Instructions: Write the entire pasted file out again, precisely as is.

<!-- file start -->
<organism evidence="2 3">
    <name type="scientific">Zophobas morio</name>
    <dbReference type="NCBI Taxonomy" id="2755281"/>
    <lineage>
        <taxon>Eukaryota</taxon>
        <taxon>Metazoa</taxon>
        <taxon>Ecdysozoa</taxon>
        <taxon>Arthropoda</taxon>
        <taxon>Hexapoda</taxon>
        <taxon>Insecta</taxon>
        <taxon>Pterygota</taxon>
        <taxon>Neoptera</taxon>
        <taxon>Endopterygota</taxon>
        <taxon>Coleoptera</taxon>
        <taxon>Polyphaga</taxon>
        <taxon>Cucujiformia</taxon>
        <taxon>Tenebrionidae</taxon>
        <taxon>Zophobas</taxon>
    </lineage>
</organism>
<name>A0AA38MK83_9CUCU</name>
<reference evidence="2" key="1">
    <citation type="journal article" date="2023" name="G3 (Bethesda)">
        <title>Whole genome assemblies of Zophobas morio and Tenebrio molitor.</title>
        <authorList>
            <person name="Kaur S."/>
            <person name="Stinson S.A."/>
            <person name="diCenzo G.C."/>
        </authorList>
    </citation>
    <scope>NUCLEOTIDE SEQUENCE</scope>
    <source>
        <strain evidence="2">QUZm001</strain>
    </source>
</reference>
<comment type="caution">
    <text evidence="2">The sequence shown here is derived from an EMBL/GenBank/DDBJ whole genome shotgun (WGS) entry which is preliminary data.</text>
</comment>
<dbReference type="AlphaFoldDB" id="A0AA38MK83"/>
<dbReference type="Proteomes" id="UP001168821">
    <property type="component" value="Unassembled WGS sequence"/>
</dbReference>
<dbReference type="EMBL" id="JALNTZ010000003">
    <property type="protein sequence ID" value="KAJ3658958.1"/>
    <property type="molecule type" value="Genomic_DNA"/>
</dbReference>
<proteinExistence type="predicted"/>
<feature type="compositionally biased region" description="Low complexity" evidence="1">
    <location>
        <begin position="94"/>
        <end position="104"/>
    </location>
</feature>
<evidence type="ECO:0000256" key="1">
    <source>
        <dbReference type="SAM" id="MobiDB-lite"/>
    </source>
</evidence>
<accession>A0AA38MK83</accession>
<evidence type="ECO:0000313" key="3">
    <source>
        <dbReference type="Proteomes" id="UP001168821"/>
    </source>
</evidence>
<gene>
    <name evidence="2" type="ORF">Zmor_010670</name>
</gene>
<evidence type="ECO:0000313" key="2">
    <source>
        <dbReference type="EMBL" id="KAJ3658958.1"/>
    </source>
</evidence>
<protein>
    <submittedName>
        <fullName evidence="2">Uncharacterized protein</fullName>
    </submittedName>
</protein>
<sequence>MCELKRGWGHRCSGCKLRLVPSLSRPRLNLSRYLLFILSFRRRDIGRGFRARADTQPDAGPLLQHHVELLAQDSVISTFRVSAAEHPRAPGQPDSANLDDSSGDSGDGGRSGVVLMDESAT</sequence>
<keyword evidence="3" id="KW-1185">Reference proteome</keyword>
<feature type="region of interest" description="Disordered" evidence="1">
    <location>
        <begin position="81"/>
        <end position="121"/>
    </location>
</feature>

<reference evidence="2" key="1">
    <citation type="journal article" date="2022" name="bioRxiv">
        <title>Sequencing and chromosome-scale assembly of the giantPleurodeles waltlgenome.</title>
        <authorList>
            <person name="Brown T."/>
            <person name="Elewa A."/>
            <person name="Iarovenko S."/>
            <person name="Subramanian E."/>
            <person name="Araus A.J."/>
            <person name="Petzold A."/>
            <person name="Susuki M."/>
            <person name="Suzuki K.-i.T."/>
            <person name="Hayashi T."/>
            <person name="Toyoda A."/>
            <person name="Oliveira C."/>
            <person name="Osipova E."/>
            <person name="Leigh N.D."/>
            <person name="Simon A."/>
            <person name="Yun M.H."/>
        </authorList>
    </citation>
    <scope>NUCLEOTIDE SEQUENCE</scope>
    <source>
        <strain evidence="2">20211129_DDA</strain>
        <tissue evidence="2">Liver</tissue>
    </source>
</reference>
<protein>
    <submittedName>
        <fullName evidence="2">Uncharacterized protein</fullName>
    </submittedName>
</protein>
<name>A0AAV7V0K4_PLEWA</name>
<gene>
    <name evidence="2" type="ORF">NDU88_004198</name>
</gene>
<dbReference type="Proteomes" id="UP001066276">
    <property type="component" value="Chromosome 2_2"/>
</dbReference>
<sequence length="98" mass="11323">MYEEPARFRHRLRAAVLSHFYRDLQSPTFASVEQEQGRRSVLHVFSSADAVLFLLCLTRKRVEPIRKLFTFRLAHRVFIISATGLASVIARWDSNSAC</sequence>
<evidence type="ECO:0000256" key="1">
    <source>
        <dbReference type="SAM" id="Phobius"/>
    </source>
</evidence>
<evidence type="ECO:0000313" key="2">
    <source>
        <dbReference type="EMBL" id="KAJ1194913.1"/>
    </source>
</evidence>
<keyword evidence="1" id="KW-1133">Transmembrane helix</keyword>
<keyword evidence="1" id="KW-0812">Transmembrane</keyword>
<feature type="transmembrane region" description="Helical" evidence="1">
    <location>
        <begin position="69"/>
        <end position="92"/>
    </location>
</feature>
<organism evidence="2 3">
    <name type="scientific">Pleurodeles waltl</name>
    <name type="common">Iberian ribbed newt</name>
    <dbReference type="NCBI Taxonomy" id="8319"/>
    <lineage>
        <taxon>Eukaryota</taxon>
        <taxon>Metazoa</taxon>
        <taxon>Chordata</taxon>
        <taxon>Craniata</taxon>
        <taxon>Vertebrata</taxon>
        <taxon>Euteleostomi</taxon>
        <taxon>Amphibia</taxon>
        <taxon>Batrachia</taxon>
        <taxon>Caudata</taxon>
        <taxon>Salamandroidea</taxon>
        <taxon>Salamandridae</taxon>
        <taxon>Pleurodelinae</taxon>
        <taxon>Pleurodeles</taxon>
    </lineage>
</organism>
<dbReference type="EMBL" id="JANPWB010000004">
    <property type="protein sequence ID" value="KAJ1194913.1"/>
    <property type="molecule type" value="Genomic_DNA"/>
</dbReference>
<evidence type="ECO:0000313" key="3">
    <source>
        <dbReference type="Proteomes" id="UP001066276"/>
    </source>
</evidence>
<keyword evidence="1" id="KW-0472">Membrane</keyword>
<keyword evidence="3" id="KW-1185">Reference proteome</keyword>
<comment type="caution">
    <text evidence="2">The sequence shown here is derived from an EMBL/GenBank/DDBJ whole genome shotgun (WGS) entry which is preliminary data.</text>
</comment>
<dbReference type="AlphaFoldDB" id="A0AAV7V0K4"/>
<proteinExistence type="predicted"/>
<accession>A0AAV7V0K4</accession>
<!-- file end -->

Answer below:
<organism evidence="2 3">
    <name type="scientific">Zophobas morio</name>
    <dbReference type="NCBI Taxonomy" id="2755281"/>
    <lineage>
        <taxon>Eukaryota</taxon>
        <taxon>Metazoa</taxon>
        <taxon>Ecdysozoa</taxon>
        <taxon>Arthropoda</taxon>
        <taxon>Hexapoda</taxon>
        <taxon>Insecta</taxon>
        <taxon>Pterygota</taxon>
        <taxon>Neoptera</taxon>
        <taxon>Endopterygota</taxon>
        <taxon>Coleoptera</taxon>
        <taxon>Polyphaga</taxon>
        <taxon>Cucujiformia</taxon>
        <taxon>Tenebrionidae</taxon>
        <taxon>Zophobas</taxon>
    </lineage>
</organism>
<name>A0AA38MK83_9CUCU</name>
<reference evidence="2" key="1">
    <citation type="journal article" date="2023" name="G3 (Bethesda)">
        <title>Whole genome assemblies of Zophobas morio and Tenebrio molitor.</title>
        <authorList>
            <person name="Kaur S."/>
            <person name="Stinson S.A."/>
            <person name="diCenzo G.C."/>
        </authorList>
    </citation>
    <scope>NUCLEOTIDE SEQUENCE</scope>
    <source>
        <strain evidence="2">QUZm001</strain>
    </source>
</reference>
<comment type="caution">
    <text evidence="2">The sequence shown here is derived from an EMBL/GenBank/DDBJ whole genome shotgun (WGS) entry which is preliminary data.</text>
</comment>
<dbReference type="AlphaFoldDB" id="A0AA38MK83"/>
<dbReference type="Proteomes" id="UP001168821">
    <property type="component" value="Unassembled WGS sequence"/>
</dbReference>
<dbReference type="EMBL" id="JALNTZ010000003">
    <property type="protein sequence ID" value="KAJ3658958.1"/>
    <property type="molecule type" value="Genomic_DNA"/>
</dbReference>
<proteinExistence type="predicted"/>
<feature type="compositionally biased region" description="Low complexity" evidence="1">
    <location>
        <begin position="94"/>
        <end position="104"/>
    </location>
</feature>
<evidence type="ECO:0000256" key="1">
    <source>
        <dbReference type="SAM" id="MobiDB-lite"/>
    </source>
</evidence>
<accession>A0AA38MK83</accession>
<evidence type="ECO:0000313" key="3">
    <source>
        <dbReference type="Proteomes" id="UP001168821"/>
    </source>
</evidence>
<gene>
    <name evidence="2" type="ORF">Zmor_010670</name>
</gene>
<evidence type="ECO:0000313" key="2">
    <source>
        <dbReference type="EMBL" id="KAJ3658958.1"/>
    </source>
</evidence>
<protein>
    <submittedName>
        <fullName evidence="2">Uncharacterized protein</fullName>
    </submittedName>
</protein>
<sequence>MCELKRGWGHRCSGCKLRLVPSLSRPRLNLSRYLLFILSFRRRDIGRGFRARADTQPDAGPLLQHHVELLAQDSVISTFRVSAAEHPRAPGQPDSANLDDSSGDSGDGGRSGVVLMDESAT</sequence>
<keyword evidence="3" id="KW-1185">Reference proteome</keyword>
<feature type="region of interest" description="Disordered" evidence="1">
    <location>
        <begin position="81"/>
        <end position="121"/>
    </location>
</feature>

<reference evidence="2" key="1">
    <citation type="journal article" date="2022" name="bioRxiv">
        <title>Sequencing and chromosome-scale assembly of the giantPleurodeles waltlgenome.</title>
        <authorList>
            <person name="Brown T."/>
            <person name="Elewa A."/>
            <person name="Iarovenko S."/>
            <person name="Subramanian E."/>
            <person name="Araus A.J."/>
            <person name="Petzold A."/>
            <person name="Susuki M."/>
            <person name="Suzuki K.-i.T."/>
            <person name="Hayashi T."/>
            <person name="Toyoda A."/>
            <person name="Oliveira C."/>
            <person name="Osipova E."/>
            <person name="Leigh N.D."/>
            <person name="Simon A."/>
            <person name="Yun M.H."/>
        </authorList>
    </citation>
    <scope>NUCLEOTIDE SEQUENCE</scope>
    <source>
        <strain evidence="2">20211129_DDA</strain>
        <tissue evidence="2">Liver</tissue>
    </source>
</reference>
<protein>
    <submittedName>
        <fullName evidence="2">Uncharacterized protein</fullName>
    </submittedName>
</protein>
<name>A0AAV7V0K4_PLEWA</name>
<gene>
    <name evidence="2" type="ORF">NDU88_004198</name>
</gene>
<dbReference type="Proteomes" id="UP001066276">
    <property type="component" value="Chromosome 2_2"/>
</dbReference>
<sequence length="98" mass="11323">MYEEPARFRHRLRAAVLSHFYRDLQSPTFASVEQEQGRRSVLHVFSSADAVLFLLCLTRKRVEPIRKLFTFRLAHRVFIISATGLASVIARWDSNSAC</sequence>
<evidence type="ECO:0000256" key="1">
    <source>
        <dbReference type="SAM" id="Phobius"/>
    </source>
</evidence>
<evidence type="ECO:0000313" key="2">
    <source>
        <dbReference type="EMBL" id="KAJ1194913.1"/>
    </source>
</evidence>
<keyword evidence="1" id="KW-1133">Transmembrane helix</keyword>
<keyword evidence="1" id="KW-0812">Transmembrane</keyword>
<feature type="transmembrane region" description="Helical" evidence="1">
    <location>
        <begin position="69"/>
        <end position="92"/>
    </location>
</feature>
<organism evidence="2 3">
    <name type="scientific">Pleurodeles waltl</name>
    <name type="common">Iberian ribbed newt</name>
    <dbReference type="NCBI Taxonomy" id="8319"/>
    <lineage>
        <taxon>Eukaryota</taxon>
        <taxon>Metazoa</taxon>
        <taxon>Chordata</taxon>
        <taxon>Craniata</taxon>
        <taxon>Vertebrata</taxon>
        <taxon>Euteleostomi</taxon>
        <taxon>Amphibia</taxon>
        <taxon>Batrachia</taxon>
        <taxon>Caudata</taxon>
        <taxon>Salamandroidea</taxon>
        <taxon>Salamandridae</taxon>
        <taxon>Pleurodelinae</taxon>
        <taxon>Pleurodeles</taxon>
    </lineage>
</organism>
<dbReference type="EMBL" id="JANPWB010000004">
    <property type="protein sequence ID" value="KAJ1194913.1"/>
    <property type="molecule type" value="Genomic_DNA"/>
</dbReference>
<evidence type="ECO:0000313" key="3">
    <source>
        <dbReference type="Proteomes" id="UP001066276"/>
    </source>
</evidence>
<keyword evidence="1" id="KW-0472">Membrane</keyword>
<keyword evidence="3" id="KW-1185">Reference proteome</keyword>
<comment type="caution">
    <text evidence="2">The sequence shown here is derived from an EMBL/GenBank/DDBJ whole genome shotgun (WGS) entry which is preliminary data.</text>
</comment>
<dbReference type="AlphaFoldDB" id="A0AAV7V0K4"/>
<proteinExistence type="predicted"/>
<accession>A0AAV7V0K4</accession>